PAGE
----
Data mapping and interpolation techniques (ordinary kriging) were used to investigate the spatial and temporal evolution of ground-level PM2.5 concentrations from 12 –18 September 2016. Maps illustrating interpolated mass concentrations for 10, 12, and 18 September are shown in Fig. 7. Results from 15 and 17 September are shown in Fig. S3. Aerosol mass concentrations are colored to depict concentration gradients for the following ranges: green, concentrations at or below the National Ambient Air Quality Standards (NAAQS) annual PM2.5 limit (12 µg m−3); yellow, concentrations falling between the annual limit (12 µg m−3) and the NAAQS 24 h PM2.5 limit (35 µg m−3); orange, concentrations falling between the 24 h NAAQS limit (35 µg m−3) and 100 µg m−3; and red, concentrations in excess of 100 µg m−3. Average, 24 h mass concentrations are labeled at each individual sampling site on each map. Wind speed and direction data during each 24 h sampling period are illustrated by a wind rose located to the right of each map. These interpolated concentration maps depict aerosol concentrations near the fire ranging from less than 15 to over 500 µg m−3 across the sampling campaign.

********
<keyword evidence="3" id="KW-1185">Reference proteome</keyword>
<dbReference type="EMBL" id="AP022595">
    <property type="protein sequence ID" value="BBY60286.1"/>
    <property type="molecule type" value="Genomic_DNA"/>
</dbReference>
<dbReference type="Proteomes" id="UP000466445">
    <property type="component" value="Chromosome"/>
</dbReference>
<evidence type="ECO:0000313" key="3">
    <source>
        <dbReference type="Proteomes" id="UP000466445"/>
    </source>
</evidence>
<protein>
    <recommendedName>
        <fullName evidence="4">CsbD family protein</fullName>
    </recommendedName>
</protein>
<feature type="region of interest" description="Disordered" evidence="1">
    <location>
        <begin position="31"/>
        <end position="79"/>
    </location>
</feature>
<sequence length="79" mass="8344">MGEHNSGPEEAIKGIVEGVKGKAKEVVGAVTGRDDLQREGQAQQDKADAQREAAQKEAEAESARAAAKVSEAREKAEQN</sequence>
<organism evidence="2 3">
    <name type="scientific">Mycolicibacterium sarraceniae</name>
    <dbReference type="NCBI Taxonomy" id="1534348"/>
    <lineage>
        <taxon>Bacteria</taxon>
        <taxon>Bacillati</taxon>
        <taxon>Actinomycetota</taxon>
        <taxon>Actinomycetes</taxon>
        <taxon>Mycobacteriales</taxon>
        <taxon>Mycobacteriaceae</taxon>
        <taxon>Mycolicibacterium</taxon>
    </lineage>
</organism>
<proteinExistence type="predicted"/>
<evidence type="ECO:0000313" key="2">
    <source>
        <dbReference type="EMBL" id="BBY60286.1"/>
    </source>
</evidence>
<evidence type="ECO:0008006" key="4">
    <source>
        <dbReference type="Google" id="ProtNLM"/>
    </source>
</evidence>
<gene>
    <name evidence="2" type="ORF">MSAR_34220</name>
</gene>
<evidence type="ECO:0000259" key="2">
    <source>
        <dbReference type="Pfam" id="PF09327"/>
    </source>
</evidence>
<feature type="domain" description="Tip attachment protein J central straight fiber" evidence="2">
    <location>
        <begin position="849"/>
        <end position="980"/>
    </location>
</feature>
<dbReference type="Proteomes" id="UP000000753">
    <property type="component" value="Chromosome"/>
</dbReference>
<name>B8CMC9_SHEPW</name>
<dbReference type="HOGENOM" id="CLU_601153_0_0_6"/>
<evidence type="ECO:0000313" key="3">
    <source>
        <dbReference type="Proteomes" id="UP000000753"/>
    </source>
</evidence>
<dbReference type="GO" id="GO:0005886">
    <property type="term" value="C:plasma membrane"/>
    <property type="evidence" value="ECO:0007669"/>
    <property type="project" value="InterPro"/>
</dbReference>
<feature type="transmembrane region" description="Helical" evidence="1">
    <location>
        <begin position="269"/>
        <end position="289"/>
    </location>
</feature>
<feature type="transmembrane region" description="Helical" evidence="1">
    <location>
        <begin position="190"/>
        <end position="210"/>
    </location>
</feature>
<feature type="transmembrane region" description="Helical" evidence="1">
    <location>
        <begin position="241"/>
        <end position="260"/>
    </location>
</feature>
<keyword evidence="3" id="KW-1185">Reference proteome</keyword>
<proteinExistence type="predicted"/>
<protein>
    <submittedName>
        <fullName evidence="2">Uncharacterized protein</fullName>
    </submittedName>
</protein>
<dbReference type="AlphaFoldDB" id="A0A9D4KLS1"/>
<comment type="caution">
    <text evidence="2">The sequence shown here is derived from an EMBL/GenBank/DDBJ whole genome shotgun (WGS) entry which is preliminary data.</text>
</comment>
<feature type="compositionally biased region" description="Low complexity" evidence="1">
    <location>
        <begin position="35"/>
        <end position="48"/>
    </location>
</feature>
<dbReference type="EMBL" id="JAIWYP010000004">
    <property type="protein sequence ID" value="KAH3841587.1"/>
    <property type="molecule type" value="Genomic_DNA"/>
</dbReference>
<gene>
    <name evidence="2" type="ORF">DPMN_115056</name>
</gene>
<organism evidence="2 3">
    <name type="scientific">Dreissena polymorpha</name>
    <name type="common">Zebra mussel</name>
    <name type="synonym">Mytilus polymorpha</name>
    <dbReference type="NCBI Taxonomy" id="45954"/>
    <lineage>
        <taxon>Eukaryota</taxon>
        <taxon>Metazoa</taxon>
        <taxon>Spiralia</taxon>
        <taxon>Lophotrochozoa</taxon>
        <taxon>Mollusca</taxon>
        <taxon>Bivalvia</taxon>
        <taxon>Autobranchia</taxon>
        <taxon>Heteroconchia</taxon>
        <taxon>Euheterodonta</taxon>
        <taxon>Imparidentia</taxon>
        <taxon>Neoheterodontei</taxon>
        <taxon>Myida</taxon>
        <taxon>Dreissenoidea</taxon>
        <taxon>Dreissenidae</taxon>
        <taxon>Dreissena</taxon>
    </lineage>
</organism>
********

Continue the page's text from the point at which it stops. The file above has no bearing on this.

Factors that may affect sensor performance include, but are not limited, to changes in aerosol size and refractive index, ambient humidity, and ambient temperature. Biomass burning aerosols are known to span a range of particle sizes and refractive indices; these properties can also change over time due to aerosol processing in the atmosphere (Vakkari et al., 2014). Increases in humidity may lead to overestimation of (dry) aerosol mass concentration due to water uptake by hygroscopic particles. An ambient relative humidity of 60 % is considered a lower threshold for water uptake to begin affecting nephelometer response (Chakrabarti et al., 2004); this level was exceeded for 38 % of the sampling time during the Pargin fire. However, relative humidity rarely exceeded 70 % during this period (7 % of the time). Published growth factors for biomass burning aerosol are relatively low at 70 % humidity (Rissler et al., 2006), indicating that water uptake from particle hygroscopicity (and, thus, sensor response) was probably not substantial during the Pargin fire. The effect of temperature on sensor response can be manifested by influencing particle size via gas-particle partitioning and by affecting the sensitivity/response of the photodiode and photodetectors inside the sensor itself. The latter effect is shown in Fig. S4.